April 2009: Around Your Garden - Florida Edition

Our Florida expert offers tips and ideas for you.
David W. Marshall

Colorful Caladiums
Save money by planting the tubers of these tropical plants in partial shade to full sun. If you are placing the tubers in very sandy soil, mix in some organic matter such as compost or peat to help retain moisture. Water several times a week to help plants get established. Too busy for tubers? Need quick color? Purchase transplants in 6-inch pots for an instant effect. Foliage colors range from almost pure white to variations of rose and red. Fancy-leaf types have large, heart-shaped foliage. Good selections for full sun include ‘Florida Sweetheart’ and ‘White Queen.’ Lance-leaf types include ‘Pink Symphony’ (pictured) and ‘White Wing.’ Good strap-leaf forms include ‘Red Frill’ and ‘Pink Gem.’ Feed plants every two months with a fertilizer such as Miracle-Gro Liquid All Purpose Plant Food 12-4-8.

Entire State
Tropical Flowers―Freeze danger is past, and even North Floridians can enjoy tropical blooms from now through fall with shrubs such as bush allamanda, yellow bells (Tecoma stans), and firebush (Hamelia patens). Plant parrot heliconia (Heliconia psittacorum) for lush foliage and exotic flowers. Selections such as ‘Andromeda’ and ‘Lady Di’ can be grown in full sun or partial shade. Cover fences with pink-flowering mandevilla and yellow-flowering allamanda vines.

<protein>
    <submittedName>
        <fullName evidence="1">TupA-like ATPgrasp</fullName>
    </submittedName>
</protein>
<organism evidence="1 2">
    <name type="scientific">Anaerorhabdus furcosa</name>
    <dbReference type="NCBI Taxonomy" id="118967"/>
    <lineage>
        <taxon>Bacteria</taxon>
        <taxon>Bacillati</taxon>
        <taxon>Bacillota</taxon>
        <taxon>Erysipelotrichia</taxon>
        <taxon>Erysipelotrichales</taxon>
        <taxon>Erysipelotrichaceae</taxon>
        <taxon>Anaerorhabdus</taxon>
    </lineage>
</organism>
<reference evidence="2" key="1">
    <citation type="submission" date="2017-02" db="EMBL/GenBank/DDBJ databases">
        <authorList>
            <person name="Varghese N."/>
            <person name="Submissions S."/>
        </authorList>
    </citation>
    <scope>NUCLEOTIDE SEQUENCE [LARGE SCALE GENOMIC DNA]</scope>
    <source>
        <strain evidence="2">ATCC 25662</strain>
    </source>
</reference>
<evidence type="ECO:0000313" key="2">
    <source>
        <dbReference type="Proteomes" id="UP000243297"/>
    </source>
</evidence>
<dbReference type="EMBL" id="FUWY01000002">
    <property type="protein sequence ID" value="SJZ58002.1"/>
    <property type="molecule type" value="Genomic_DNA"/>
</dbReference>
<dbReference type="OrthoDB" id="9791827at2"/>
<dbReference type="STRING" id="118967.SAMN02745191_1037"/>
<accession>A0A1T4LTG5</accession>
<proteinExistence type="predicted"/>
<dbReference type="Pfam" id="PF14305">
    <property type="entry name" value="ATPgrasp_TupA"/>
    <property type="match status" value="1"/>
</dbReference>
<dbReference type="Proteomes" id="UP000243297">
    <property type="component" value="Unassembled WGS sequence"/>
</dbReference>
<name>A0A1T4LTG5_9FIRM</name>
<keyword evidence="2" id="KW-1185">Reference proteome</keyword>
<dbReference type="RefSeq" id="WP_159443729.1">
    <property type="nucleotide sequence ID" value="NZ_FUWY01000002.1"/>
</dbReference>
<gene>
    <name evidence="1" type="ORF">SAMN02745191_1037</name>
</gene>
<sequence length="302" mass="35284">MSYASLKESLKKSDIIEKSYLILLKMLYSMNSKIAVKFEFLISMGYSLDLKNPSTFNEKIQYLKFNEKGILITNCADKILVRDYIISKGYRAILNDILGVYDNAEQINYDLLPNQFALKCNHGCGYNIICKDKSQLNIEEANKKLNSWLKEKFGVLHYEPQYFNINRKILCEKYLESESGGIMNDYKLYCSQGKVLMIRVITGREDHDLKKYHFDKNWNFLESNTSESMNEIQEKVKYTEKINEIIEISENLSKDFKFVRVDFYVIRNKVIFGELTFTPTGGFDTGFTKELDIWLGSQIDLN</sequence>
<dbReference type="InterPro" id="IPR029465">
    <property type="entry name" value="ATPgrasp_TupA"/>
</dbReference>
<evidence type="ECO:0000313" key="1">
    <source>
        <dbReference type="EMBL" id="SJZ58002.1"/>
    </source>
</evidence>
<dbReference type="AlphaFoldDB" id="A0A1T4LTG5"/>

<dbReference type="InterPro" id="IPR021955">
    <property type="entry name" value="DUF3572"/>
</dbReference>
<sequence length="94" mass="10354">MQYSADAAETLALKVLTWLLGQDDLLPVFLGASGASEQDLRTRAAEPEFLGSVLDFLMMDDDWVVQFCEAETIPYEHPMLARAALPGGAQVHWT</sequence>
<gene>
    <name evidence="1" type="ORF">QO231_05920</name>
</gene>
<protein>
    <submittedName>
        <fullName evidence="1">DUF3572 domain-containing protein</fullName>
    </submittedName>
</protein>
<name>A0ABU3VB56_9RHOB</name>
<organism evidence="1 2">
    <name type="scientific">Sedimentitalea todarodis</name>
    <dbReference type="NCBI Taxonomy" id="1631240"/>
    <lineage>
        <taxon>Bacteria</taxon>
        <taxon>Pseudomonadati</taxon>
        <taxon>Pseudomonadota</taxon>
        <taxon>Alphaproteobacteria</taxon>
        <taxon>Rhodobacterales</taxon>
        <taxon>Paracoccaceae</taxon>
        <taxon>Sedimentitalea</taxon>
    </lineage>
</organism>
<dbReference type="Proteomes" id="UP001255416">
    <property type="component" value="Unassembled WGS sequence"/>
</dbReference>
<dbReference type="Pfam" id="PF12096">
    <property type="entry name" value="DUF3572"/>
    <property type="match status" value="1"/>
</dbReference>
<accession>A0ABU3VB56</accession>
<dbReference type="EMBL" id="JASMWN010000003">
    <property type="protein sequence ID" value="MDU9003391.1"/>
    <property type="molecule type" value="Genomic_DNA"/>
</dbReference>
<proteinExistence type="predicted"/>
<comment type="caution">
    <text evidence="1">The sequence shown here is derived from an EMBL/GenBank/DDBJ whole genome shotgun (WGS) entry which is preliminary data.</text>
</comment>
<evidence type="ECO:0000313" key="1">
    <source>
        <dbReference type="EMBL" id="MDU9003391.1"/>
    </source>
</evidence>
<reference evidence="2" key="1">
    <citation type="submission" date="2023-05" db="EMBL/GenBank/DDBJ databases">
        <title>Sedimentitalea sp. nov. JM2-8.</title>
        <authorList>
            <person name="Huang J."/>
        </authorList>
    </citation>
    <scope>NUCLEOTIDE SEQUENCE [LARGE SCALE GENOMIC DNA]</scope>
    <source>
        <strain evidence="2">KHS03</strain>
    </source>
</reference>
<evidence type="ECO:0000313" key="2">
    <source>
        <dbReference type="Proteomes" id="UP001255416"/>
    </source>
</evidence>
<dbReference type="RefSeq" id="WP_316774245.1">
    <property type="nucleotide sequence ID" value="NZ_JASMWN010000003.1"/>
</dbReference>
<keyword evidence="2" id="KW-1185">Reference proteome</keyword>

Lawns―If you didn’t feed your lawn in March, apply a phosphorus-free fertilizer such as Pennington Centipede & St. Augustine Lawn Food 18-0-18 this month. Spread the fertilizer at the rate of 5 pounds per 1,000 square feet of lawn. Water in the fertilizer with ¼ inch of water.

North
Vegetable Gardens―If you have a sunny space, seed snap beans, pole beans, lima beans, okra, sweet corn, Southern peas, summer squashes, and melons. Set out transplants of tomatoes, cucumbers, eggplants, and peppers.

Fragrant Blooms―Perfume your garden this spring by adding gardenias. Some of our favorites include ‘Kleim’s Hardy,’ ‘August Beauty,’ ‘Mystery,’ ‘First Love,’ ‘Radicans,’ ‘Frostproof,’ and ‘Jubilation.’

Central
Flowering Lawn―Perennial (or ornamental) peanut is an excellent alternative to lawn grass on areas such as slopes and medians that won’t receive much foot traffic. Planted in full sun, ornamental peanut continually produces cheerful yellow blooms and spreads rapidly to cover the ground.

South
Showy Shrub―Plant a Brazilian red cloak (Megaskepasma erythrochlamys) for spectacular red flower plumes from winter to spring. Give it light shade, and expect it to grow 4 to 5 feet tall.